1.135 State seal.


    Subdivision 1.    Purpose.  This section prescribes the

 design and states the historical symbolism of the Great Seal of

 the State of Minnesota. 


    Subd. 2.    Official seal.  The seal described in

 subdivision 3 is the "Great Seal of the State of Minnesota."

 When the seal, the impression of the seal, the scene within the

 seal, or its likeness is reproduced at state expense, it must

 conform to subdivision 3 and section 4.04.  A seal, impression,

 scene, or likeness which does not conform to these provisions is

 not official. 


    Subd. 3.    Design.  The design of the seal is as

 described in this subdivision. 


    (a) The seal is composed of two concentric borders.  The

 outside forms the border of the seal and the inside forms the

 border for the illustrations within the seal.  The area between

 the two borders contains lettering. 


    (b) The seal is two inches in diameter.  The outside border

 has a radius of one inch and resembles the serrated edge of a

 coin.  The width of the border is 1/16 of an inch. 


    (c) The inside border has a radius of three-fourths of an

 inch and is composed of a series of closely spaced dots

 measuring 1/32 of an inch in diameter. 


    (d) Within the area between the borders "The Great Seal of

 the State of Minnesota" is printed in capital letters.  Under

 that is the date "1858" with two dagger symbols separating the

 date and the letters.  The lettering is 14-point century bold. 


    (e) In the area within the inside border is the portrayal

 of an 1858 Minnesota scene made up of various illustrations that

 serve to depict a settler plowing the ground near the Falls of

 St. Anthony while he watches an Indian on horseback riding in

 the distance. 


    (f) For the purposes of description, when the area within

 the inside border is divided into quadrants, the following

 illustrations should be clearly visible in the area described. 


    (1) In the upper parts of quadrants one and two, the

 inscription "L'Etoile du Nord" is found on the likeness of a

 scroll whose length is equal to twice the length of the

 inscription, but whose ends are twice folded underneath and

 serve to enhance the inscription.  The lettering is 7-point

 century bold. 


    (2) In quadrant two is found a likeness of a sun whose

 ambient rays form a background for a male Indian in loincloth

 and plume riding on horseback at a gallop.  The Indian is

 sitting erect and is holding a spear in his left hand at an

 upward 60-degree angle to himself and is looking toward the

 settler in quadrant four. 


    (3) In quadrant one, three pine trees form a background for

 a picturesque resemblance of St. Anthony Falls in 1858. 


    (4) In quadrants three and four, cultivated ground is found

 across the lower half of the seal, which provides a background

 for the scenes in quadrants three and four. 


    (5) In quadrant three, a tree stump is found with an ax

 embedded in the stump and a period muzzle loader resting on it.

 A powder flask is hanging towards the end of the barrel. 


    (6) In quadrant four, a white barefoot male pioneer wearing

 clothing and a hat of that period is plowing the earth, using an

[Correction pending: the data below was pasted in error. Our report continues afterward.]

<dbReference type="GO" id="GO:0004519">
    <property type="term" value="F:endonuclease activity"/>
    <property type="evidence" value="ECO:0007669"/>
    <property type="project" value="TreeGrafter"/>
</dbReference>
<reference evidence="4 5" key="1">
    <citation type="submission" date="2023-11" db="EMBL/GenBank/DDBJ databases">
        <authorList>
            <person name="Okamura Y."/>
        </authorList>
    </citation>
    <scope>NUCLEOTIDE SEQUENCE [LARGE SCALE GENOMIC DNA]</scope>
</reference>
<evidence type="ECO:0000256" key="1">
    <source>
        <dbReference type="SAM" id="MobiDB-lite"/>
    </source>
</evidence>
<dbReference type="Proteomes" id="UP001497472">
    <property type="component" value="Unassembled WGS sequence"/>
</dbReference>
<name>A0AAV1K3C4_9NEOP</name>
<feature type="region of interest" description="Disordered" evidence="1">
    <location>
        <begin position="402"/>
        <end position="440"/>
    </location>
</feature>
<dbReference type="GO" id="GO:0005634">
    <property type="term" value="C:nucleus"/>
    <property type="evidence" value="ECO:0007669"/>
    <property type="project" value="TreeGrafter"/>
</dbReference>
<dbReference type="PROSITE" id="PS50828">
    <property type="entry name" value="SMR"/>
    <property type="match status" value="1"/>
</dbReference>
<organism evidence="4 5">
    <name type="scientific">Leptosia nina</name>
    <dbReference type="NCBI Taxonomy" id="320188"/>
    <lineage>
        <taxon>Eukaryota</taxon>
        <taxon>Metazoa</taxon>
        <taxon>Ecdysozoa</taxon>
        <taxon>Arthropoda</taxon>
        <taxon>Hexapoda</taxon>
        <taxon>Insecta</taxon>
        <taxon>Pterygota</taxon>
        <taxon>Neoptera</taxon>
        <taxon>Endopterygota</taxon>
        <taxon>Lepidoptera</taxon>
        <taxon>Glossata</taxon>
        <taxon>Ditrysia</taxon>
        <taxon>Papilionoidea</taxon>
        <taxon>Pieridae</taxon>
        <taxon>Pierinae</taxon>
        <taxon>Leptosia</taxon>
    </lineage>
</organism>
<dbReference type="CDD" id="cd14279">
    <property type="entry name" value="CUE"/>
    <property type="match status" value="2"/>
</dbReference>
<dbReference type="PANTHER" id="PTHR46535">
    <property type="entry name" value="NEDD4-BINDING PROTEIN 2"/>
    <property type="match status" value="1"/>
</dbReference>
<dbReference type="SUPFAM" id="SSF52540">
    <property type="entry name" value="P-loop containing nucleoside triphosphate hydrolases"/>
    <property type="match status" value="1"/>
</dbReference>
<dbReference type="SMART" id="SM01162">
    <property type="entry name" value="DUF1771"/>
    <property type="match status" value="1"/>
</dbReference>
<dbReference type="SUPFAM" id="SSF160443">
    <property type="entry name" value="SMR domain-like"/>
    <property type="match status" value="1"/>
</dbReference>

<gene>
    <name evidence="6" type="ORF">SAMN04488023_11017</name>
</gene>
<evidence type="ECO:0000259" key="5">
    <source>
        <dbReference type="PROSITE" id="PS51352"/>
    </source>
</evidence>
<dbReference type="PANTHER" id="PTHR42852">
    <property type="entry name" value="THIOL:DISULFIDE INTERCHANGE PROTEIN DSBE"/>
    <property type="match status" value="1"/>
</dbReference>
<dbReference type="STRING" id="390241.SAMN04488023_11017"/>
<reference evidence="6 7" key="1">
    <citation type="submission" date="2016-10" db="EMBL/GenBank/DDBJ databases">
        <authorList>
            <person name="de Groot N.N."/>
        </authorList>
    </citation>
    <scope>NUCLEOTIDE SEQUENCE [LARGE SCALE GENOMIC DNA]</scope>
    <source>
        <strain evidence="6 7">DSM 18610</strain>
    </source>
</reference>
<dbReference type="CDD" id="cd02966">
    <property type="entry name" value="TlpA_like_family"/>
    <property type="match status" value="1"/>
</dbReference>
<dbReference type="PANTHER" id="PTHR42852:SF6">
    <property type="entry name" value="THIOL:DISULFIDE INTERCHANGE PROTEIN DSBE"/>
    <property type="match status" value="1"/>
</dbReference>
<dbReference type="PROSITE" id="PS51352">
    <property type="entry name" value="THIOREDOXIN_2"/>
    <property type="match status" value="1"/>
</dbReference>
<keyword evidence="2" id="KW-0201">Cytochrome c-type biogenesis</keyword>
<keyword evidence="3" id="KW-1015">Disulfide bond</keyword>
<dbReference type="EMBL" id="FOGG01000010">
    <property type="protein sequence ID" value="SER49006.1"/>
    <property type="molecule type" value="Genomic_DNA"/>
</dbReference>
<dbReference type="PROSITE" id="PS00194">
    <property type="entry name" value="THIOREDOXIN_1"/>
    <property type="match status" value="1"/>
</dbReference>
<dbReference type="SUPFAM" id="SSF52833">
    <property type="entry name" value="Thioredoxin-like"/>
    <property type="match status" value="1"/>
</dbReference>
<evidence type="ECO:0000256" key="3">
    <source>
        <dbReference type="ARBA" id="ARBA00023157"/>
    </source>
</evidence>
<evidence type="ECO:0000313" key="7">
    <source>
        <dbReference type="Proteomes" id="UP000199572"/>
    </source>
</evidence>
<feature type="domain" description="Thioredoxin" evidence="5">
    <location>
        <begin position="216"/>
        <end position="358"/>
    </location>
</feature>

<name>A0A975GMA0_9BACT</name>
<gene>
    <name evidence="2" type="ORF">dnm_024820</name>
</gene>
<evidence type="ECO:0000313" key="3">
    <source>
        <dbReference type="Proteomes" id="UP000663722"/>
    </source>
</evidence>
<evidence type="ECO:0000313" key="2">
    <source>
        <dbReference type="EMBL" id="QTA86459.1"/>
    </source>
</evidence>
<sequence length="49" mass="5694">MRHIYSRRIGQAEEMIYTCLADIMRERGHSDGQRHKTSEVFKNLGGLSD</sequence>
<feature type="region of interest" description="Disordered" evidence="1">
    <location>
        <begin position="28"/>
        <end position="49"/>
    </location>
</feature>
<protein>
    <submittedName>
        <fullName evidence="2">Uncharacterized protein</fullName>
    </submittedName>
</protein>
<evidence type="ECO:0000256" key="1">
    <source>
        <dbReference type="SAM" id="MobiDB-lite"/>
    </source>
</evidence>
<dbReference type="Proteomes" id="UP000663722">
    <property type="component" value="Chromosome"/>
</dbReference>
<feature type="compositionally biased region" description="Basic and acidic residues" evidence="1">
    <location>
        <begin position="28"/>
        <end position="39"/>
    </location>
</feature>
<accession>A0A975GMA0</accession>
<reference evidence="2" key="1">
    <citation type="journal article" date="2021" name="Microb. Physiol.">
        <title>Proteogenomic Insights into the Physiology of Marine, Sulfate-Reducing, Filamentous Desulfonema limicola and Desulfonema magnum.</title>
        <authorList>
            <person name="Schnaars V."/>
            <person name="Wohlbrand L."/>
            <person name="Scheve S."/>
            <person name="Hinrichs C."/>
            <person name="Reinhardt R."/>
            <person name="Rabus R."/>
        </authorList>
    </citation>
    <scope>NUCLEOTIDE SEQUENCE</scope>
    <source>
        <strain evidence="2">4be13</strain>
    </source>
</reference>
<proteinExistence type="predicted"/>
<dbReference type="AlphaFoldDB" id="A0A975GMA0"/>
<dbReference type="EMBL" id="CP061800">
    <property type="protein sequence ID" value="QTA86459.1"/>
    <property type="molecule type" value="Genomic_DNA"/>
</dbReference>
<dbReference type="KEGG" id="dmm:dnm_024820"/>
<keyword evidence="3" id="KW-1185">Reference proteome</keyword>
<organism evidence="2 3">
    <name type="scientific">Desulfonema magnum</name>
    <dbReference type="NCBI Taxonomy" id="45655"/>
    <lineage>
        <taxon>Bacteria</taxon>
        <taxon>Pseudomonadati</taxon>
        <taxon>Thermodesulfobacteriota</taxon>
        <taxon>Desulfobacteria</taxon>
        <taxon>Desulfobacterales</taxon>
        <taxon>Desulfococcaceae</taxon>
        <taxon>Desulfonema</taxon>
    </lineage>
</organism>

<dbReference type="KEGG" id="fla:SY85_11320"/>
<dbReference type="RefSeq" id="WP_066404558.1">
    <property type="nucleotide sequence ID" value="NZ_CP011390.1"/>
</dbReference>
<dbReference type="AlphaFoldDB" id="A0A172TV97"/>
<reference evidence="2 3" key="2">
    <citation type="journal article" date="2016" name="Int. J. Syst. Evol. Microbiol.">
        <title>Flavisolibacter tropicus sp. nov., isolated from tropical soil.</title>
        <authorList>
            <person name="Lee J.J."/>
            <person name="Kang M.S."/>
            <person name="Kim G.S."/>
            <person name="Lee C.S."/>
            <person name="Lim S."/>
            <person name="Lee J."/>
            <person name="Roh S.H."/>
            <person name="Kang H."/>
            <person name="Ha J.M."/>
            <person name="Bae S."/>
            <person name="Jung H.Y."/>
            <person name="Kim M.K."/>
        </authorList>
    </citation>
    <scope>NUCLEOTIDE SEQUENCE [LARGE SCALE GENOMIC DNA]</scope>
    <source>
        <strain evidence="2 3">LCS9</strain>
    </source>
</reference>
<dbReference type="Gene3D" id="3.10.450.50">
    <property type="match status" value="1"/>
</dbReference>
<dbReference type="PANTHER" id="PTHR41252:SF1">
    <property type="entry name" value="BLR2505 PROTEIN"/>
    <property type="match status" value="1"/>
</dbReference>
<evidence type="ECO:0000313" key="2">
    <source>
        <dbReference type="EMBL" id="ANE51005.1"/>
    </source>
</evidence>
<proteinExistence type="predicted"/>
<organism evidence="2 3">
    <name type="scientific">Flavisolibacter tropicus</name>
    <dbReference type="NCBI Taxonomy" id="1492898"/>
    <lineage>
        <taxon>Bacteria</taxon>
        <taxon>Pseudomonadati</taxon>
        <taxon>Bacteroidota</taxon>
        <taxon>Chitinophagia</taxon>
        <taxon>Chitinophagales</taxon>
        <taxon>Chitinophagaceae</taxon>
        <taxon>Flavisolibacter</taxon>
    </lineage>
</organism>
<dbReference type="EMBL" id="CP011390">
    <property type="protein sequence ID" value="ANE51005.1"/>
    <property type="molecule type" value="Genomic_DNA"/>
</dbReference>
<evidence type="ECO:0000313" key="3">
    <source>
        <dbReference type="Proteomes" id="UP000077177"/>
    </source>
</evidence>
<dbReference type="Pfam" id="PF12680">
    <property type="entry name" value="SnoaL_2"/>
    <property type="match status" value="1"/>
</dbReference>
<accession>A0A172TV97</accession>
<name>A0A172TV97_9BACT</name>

animal-drawn implement from that period.  The animal is not

 visible.  The torso of the man continues into quadrant two, and

 he has his legs spread apart to simulate movement.  He is

 looking at the Indian. 


    Subd. 4.    Additional effects; size.  Every effort

 shall be made to reproduce the seal with justification to the 12

 o'clock position and with attention to the authenticity of the

 illustrations used to create the scene within the seal.  The

 description of the scene in this section does not preclude the

 graphic inclusion of the effects of movement, sunlight, or

 falling water when the seal is reproduced.  Nor does this

 section prohibit the enlargement, proportioned reduction, or

 embossment of the seal for its use in unofficial acts. 


    Subd. 5.    Historical symbolism of seal.  The sun,

 visible on the western horizon, signifies summer in the northern

 hemisphere.  The horizon's visibility signifies the flat plains

 covering much of Minnesota.  The Indian on horseback is riding

 due south and represents the great Indian heritage of

 Minnesota.  The Indian's horse and spear and the Pioneer's ax,

 rifle, and plow represent tools that were used for hunting and

 labor.  The stump symbolizes the importance of the lumber

 industry in Minnesota's history.  The Mississippi River and St.

 Anthony Falls are depicted to note the importance of these

 resources in transportation and industry.  The cultivated ground

 and the plow symbolize the importance of agriculture in

 Minnesota.  Beyond the falls three pine trees represent the

 state tree and the three great pine regions of Minnesota; the

 St. Croix, Mississippi, and Lake Superior. 


    Subd. 6.    State's duties.  State agencies and

 departments using the seal, its impression, the scene within the

 seal or its likeness shall make every effort to bring any seal,

 impression, scene, or likeness currently fixed to a permanent

 object into accordance with this section and section 4.04. 

 Expendable material to which the seal or any impression, scene,

 or likeness is currently affixed may be used until the supply is

 exhausted. All unused dies and engravings of the Great Seal

 shall be given to the Minnesota Historical Society, along with

 all historical information available about the seal, to be

 retained in the society's permanent collection. 


    HIST: 1983 c 119 s 1; 1987 c 384 art 1 s 1


Copyright 2004 by the Office of Revisor of Statutes, State of Minnesota.